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HILLSVILLE — By going for federal stimulus package money, the Carroll School Board may have found a way to pay for phase three of its facilities improvement program.
The improvements could include a new high school in the Woodlawn area, and renovations to Carroll Intermediate School and the current high school.
The idea considered by Carroll County School Board members during a special meeting Thursday was to move forward long-delayed work on the remaining schools, while continuing to position the county to possibly take advantage of an upcoming economic stimulus package for "shovel-ready" infrastructure projects under the pending administration of Barack Obama.
Superintendent Greg Smith shared with the assembled school board the recommendations of the 14-member phase three planning team, which included educators, community members and county supervisors.
Carroll County had applied in December for a $130 million slice of the much-discussed national stimulus package that may total more than $700 billion, educators explained.
The school construction piece of that would account for about half of Carroll's request, but the superintendent did not go into what the other half would be.
The planning team prioritized two possible construction plans for phase three, and Smith brought the concepts to the school board for approval.
The options will be presented to the Carroll Board of Supervisors at its regular meeting Monday. (Supervisors Wes Hurst and Andy Jackson are part of the planning team and have already signed off on the recommendations.)
If the county can get the federal money, then the planning team's first choice would be to build a new 900-student high school for grades 10-12; renovate the existing high school and move eighth and ninth grades there; renovate Carroll Intermediate School for sixth and seventh grades; and discontinue Woodlawn as a school site.
The option would cost $62.7 million.
If that much money is not available to the construction program, the planning team would recommend full renovation of the current high school and intermediate schools.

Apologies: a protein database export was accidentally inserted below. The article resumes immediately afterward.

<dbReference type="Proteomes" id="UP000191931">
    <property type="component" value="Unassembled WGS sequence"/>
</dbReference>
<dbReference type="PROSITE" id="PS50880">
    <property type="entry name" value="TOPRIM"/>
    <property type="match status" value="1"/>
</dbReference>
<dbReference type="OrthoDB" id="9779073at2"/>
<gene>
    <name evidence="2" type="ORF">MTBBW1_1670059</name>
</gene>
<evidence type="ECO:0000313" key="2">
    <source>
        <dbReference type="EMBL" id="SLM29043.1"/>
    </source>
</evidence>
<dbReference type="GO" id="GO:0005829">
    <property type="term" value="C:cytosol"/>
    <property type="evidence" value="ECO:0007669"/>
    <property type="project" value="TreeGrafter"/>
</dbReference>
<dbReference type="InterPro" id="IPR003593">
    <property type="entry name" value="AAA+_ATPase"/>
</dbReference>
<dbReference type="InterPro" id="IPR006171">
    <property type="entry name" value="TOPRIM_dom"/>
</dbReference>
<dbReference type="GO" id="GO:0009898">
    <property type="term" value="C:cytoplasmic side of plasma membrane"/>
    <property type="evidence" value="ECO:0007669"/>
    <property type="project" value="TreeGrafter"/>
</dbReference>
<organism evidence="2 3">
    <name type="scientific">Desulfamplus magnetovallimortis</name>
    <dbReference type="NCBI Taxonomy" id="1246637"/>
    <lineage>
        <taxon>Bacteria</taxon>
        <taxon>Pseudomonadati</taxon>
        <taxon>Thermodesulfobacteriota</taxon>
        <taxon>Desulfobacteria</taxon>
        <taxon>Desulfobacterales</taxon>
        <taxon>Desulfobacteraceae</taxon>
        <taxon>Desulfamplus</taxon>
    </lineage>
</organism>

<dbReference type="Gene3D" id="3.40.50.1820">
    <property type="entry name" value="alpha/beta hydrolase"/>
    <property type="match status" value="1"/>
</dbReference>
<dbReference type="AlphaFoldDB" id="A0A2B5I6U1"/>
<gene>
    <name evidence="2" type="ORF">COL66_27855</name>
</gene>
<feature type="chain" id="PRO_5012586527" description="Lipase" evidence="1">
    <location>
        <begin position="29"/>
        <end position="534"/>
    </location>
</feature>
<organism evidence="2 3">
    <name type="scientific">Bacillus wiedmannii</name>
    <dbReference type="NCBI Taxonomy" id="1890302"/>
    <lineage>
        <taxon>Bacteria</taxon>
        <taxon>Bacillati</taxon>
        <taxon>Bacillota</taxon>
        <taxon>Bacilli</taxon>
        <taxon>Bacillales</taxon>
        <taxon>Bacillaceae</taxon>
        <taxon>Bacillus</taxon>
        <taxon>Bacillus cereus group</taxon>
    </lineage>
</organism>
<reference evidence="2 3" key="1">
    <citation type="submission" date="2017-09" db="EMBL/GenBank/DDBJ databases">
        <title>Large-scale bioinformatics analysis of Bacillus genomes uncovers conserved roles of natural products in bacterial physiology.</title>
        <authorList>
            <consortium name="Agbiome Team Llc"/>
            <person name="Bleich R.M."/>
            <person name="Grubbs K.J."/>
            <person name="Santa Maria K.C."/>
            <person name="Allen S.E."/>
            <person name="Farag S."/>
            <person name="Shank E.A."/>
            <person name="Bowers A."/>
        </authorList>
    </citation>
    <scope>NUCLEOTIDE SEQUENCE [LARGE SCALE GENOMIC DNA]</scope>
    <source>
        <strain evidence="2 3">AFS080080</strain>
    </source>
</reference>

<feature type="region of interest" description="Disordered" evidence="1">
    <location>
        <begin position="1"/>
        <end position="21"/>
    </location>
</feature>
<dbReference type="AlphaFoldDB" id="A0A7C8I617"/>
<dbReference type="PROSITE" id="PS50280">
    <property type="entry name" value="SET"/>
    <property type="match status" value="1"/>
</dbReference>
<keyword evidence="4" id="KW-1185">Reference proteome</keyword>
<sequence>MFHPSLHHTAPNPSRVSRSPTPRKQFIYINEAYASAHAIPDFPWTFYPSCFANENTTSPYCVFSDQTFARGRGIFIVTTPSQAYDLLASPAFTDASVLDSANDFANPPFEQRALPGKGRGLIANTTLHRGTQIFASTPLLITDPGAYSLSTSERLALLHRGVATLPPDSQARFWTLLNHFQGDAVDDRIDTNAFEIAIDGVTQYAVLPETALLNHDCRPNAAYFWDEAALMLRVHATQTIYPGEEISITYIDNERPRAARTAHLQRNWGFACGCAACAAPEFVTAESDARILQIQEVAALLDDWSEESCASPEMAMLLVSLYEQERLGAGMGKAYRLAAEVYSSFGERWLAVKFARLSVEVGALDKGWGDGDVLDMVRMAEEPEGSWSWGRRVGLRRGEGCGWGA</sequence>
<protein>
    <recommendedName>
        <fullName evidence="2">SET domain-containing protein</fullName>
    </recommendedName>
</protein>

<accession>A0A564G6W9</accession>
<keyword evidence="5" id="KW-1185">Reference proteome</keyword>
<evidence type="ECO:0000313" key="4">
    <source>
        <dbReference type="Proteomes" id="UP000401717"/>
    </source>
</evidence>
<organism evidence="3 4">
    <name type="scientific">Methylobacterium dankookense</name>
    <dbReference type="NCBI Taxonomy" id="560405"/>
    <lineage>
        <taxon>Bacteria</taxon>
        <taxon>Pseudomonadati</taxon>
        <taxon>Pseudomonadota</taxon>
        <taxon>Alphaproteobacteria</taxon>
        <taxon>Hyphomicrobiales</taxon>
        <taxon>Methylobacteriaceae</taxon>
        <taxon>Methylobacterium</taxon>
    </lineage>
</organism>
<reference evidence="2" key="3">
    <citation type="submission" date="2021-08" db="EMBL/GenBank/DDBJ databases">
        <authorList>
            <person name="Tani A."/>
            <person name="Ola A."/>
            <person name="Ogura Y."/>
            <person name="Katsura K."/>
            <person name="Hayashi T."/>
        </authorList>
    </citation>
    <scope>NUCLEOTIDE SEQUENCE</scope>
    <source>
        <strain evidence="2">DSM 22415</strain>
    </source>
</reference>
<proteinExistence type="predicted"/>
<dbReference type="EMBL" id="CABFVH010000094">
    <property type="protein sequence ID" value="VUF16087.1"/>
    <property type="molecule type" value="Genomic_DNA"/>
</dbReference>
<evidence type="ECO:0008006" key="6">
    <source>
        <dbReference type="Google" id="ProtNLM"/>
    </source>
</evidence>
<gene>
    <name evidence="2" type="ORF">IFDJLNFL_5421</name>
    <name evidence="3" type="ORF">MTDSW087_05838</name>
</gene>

Under this alternative, the plan would prepare the high school to hold grades 9-12 and the intermediate school for grades 6-8. Both would get new wings for the added grades, a new cafeteria and multi-purpose physical education facilities and athletic fields, Smith said. Cost is projected at $35.1 million.
County Administrator Gary Larrowe said that the application that school board members spoke of was a list of shovel-ready projects that the Virginia Association of Counties suggested localities have prepared in case the stimulus package is approved by Congress.
Approval remains in question still until the new administration takes its place in Washington, D.C., and the particulars are worked out between the executive and legislative branches of the federal government.
Federally-funded projects would be along the lines of school improvements, water and sewer system installations, building of roads and bridges and starting broadband connectivity in communities.
"There's no process in place," Larrowe explained. "There had been a request by VaCo... they said, 'Get your list together.'"
VaCo, he pointed out, has no funding authority. If anything resembling the stimulus package happens, then the state would likely decide what projects get funded.
Besides putting schools on such a list, Carroll would include things like water and sewer infrastructure needed at Exit 19 of Interstate 77 (also known as Wildwood), Exit 1 at Lambsburg and Exit 8 at Fancy Gap, the Wired Road broadband project and the Virginia 669 connector to the Hillsville bypass, Larrowe said.
Taking advantage of the economic stimulus package is somewhat a case of "building the airplane as you're flying it," he added.